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  (Source: Delicious Design League)
Gogo talks about next generation of in-flight interent

Gogo was one of the first companies that got into in-flight internet connectivity. The company is now talking up its next generation services that will offer faster speeds to airline passengers thanks to new technology that will use the same low-profile antenna as the Ground to Orbit technology offers.
 
Rather than using the Air to Ground solution for the return link to the ground, the new 2Ku system will have a pair of low-profile Ku-band satellite antennas. This will allow peak data speeds of up to 70 Mbps.
 
“When we launched our in-flight Internet service five years ago, we were able to deliver peak speeds to the aircraft of 3.1 Mbps through our ATG network,” said Gogo’s president and CEO, Michael Small. “About a year ago, we began deployment of our next generation ATG-4 service, which took peak speeds to 9.8 Mbps. Our GTO solution takes the peak speed to 70 Mbps in the U.S. and 2Ku brings 70 Mbps to the rest of the world.”
 
Gogo says that the 2Ku antenna is two times more efficient spectrally than other antennas on the market. That means more bandwidth at lower costs. The small antenna is 4.5-inches tall, which helps to minimize the effects of drag on the aircraft. The antenna supports the Ku satellites in orbit now and will support future Ku satellites, including spot beam satellites.
 
Gogo says that when these future spot beam satellites are available, peak speeds will increase to 100 Mbps. Gogo's latest in-flight internet system is expected to be available in mid-2015.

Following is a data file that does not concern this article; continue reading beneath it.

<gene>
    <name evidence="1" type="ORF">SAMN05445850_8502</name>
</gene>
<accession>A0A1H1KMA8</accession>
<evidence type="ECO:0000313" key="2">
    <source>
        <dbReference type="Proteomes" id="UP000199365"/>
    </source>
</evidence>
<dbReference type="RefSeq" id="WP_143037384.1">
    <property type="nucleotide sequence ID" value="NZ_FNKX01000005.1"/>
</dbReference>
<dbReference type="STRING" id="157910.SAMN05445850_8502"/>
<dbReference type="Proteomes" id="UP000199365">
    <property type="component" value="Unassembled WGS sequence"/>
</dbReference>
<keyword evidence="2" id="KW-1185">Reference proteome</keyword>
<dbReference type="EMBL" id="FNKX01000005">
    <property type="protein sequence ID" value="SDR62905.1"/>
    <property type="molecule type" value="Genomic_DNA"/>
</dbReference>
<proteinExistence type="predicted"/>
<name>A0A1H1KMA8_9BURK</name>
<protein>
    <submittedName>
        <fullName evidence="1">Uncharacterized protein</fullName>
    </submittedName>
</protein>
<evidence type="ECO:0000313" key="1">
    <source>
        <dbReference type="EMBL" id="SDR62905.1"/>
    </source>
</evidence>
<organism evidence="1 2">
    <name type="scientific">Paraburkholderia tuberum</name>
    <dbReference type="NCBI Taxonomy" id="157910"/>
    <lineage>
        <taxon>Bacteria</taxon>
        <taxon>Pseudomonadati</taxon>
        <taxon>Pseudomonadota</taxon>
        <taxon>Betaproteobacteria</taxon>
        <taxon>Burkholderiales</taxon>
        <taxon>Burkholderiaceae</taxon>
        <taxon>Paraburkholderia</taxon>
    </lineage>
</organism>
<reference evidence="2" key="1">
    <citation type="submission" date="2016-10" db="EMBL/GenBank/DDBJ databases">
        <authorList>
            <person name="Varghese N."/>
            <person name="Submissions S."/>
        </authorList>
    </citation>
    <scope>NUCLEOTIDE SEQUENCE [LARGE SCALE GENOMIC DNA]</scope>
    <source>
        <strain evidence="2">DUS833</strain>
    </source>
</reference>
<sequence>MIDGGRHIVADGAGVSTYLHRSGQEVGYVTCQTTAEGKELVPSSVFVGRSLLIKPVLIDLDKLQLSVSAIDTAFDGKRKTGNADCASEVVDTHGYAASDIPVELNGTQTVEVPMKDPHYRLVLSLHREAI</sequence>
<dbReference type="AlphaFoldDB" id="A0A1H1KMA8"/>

Source: Gogo



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By Milliamp on 4/8/2014 3:36:56 PM , Rating: 2
I mean it, is there enough extra bandwidth in there for the plane to send those satellites the ~2 bytes of information for the location of the plane in the event some pilot shuts off the transponder and decided to take the thing for a joy ride over the Indian ocean?

It doesn't even need to be a constant stream. I'll settle for the plane letting the satellite know where its at every 15 minutes or so just so the search area for my body can be somewhere more specific than what hemisphere the plane disappeared in.

Considering the transponders that report the planes locations were shut off on 3 or the 4 9/11 planes you would think some kind of a backup system for the plane to report its location to satellite would have made someones todo list before now but I suppose not.




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